4 Tips to Get Your Criminal Case Dismissed


Being charged with a crime can be scary and intimidating. A criminal conviction can ruin your best forever life by leading to jail time, hefty fines, or even threatening your job. A criminal record can also prevent you from obtaining a loan, renting a home, owning a firearm, and getting approval for occupational licenses.

Fortunately, not every defendant who faces criminal charges proceeds to a plea or trial. Some criminal cases are dismissed or dropped by the jury or the prosecutor. Here are some ways to get a criminal case dismissed.

1. Show violations of your constitutional rights

Unless they break the law or have evidence that would lead them to legitimately suspect a crime is committed, a police officer isn’t allowed to randomly stop your car. They can only stop and search your vehicle if they have a warrant or under particular conditions. The same laws apply to your home and other personal properties.

If a search violated your constitutional rights, the jury could exclude the charges from using any weapons, drugs, or other evidence obtained in the illegal search. Criminal defense lawyers such as those at Purser Law could help you make a case that the charge should be dismissed by pointing out these violations to the prosecutor.

2. Present exculpatory evidence

A prosecutor cannot pursue charges against you if they aren’t sure whether you committed the charged crime or not. To win a case, they must prove you guilty without a shadow of a doubt. You can create doubt by presenting an eyewitness or physical evidence that you didn’t commit a crime. The prosecutor may be left with no choice but to dismiss the case if DNA or video evidence shows you were home when the crime was committed.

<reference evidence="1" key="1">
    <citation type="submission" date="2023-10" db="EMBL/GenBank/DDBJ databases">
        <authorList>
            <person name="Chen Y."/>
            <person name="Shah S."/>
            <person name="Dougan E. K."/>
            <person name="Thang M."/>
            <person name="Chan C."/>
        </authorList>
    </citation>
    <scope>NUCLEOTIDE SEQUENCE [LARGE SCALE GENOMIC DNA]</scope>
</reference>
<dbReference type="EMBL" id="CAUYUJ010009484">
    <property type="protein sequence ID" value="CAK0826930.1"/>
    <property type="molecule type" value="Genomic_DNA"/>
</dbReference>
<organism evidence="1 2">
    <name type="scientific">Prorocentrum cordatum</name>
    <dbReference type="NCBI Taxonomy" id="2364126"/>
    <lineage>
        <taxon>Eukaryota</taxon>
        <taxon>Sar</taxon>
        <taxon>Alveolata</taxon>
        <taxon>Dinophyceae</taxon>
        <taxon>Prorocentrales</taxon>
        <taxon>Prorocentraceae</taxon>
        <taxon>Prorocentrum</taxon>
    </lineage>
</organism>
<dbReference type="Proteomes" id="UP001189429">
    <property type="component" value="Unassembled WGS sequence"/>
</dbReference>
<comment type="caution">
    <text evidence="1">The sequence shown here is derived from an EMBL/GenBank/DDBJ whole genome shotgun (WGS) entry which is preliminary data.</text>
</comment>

However, some exculpatory evidence might fail to persuade the court to dismiss the charges against you. For instance, your relatives may not make trustworthy alibi witnesses since they might have the motive to lie on your behalf.

3. Negotiate suspension of the charges

Indiana and Arizona law empowers a prosecution diversion program that allows the defendant and prosecutor to get into agreements to delay prosecution. The agreement typically requires you to seek medical treatment or fulfill some conditions, like staying away from trouble for a specified period.

The court or prosecutor will dismiss all charges if you fulfill all the requirements of your prosecution diversion program. That means you will have no criminal record from the related charges.

4. Exclude witness testimony

Eyewitness testimony and the presentation of evidence are the key part of any criminal charges. Fortunately, some states allow your lawyer to interview a witness to prepare your defense. If the eyewitness declines to participate in an open interrogation, your attorney can file a motion with the court to request an order for a deposition.

A deposition gathers recorded testimony from the witness, which allows your attorney to pin down the witness’s story. Your lawyer can use the deposition to show inconsistency if the witness changes their story at trial, which may lead to the dismissal of the case.


There are many ways to get your criminal case dropped or dismissed. Nevertheless, as with any lawsuit, the best defense is to hire an attorney. A knowledgeable criminal defense lawyer will be able to examine factors such as insufficient evidence and procedural errors or even show violations of your constitutional rights.

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